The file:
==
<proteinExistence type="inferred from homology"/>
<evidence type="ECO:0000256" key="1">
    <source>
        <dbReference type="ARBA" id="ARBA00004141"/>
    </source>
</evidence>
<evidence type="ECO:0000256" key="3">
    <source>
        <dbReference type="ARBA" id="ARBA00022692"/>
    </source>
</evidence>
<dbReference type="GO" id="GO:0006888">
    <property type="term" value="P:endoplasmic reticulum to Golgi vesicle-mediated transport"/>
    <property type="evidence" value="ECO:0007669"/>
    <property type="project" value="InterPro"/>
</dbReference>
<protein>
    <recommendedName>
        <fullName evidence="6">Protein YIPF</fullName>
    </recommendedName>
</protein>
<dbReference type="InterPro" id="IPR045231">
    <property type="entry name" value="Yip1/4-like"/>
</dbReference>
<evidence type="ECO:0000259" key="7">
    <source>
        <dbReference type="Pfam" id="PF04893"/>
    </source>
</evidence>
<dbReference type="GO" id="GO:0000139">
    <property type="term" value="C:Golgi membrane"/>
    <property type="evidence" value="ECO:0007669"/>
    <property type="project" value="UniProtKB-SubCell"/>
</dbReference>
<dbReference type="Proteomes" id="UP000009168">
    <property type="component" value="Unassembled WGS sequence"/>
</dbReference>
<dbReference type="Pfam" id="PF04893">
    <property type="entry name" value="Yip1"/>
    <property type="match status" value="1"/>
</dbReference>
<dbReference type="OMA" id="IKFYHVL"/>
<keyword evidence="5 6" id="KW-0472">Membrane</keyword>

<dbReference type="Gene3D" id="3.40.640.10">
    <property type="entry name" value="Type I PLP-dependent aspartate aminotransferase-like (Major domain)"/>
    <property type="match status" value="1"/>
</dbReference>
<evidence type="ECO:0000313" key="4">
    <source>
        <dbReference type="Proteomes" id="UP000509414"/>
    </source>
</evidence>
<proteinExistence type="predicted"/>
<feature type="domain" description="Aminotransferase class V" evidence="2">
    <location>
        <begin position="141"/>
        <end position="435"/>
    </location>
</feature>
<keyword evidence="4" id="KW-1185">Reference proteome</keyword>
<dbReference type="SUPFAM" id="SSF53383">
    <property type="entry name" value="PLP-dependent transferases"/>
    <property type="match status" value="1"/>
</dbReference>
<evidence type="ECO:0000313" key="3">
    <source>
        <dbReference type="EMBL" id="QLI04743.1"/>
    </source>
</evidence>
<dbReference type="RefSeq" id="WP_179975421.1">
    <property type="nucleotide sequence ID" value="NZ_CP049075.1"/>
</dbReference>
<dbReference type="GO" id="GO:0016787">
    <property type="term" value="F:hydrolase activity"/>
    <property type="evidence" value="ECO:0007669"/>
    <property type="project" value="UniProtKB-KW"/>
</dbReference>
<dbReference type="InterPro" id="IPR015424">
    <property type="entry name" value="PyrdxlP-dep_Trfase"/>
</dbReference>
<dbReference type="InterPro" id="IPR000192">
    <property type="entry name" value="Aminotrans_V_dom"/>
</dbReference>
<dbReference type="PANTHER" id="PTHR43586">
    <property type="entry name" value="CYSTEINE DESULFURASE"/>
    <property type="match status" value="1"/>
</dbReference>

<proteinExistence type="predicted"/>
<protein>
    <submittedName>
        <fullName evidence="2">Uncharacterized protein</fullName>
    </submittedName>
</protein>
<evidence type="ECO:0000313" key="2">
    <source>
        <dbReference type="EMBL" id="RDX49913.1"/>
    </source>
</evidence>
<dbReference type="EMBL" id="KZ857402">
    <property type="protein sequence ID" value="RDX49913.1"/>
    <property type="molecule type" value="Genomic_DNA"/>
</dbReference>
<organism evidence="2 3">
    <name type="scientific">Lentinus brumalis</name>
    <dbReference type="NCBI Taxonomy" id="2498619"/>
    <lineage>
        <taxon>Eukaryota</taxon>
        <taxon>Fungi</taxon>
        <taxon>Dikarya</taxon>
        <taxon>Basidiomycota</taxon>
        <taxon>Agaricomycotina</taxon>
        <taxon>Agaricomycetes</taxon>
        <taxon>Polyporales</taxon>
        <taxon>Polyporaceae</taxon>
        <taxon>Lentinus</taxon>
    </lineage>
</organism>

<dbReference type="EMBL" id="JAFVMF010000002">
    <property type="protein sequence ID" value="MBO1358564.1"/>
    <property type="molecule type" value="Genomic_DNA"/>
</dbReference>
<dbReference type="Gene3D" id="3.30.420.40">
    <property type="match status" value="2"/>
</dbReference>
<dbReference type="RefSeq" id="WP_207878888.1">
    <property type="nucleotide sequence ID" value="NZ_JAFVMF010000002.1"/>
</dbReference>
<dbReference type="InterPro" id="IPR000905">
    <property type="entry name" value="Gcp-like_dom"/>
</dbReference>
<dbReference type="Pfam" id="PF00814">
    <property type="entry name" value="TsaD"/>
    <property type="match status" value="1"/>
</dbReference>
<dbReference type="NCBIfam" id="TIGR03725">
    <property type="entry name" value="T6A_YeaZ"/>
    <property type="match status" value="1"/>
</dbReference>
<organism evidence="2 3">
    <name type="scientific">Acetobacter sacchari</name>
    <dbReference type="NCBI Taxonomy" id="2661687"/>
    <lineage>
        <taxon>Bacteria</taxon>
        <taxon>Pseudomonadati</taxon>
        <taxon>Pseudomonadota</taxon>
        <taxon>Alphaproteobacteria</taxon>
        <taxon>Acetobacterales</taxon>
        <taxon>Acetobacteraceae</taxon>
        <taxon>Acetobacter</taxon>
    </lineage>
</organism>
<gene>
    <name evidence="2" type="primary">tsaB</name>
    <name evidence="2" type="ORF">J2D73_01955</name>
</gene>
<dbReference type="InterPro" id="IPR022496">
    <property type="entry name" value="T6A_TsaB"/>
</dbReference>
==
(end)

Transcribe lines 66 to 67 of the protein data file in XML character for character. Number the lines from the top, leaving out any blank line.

    <source>
        <dbReference type="EMBL" id="QLI04743.1"/>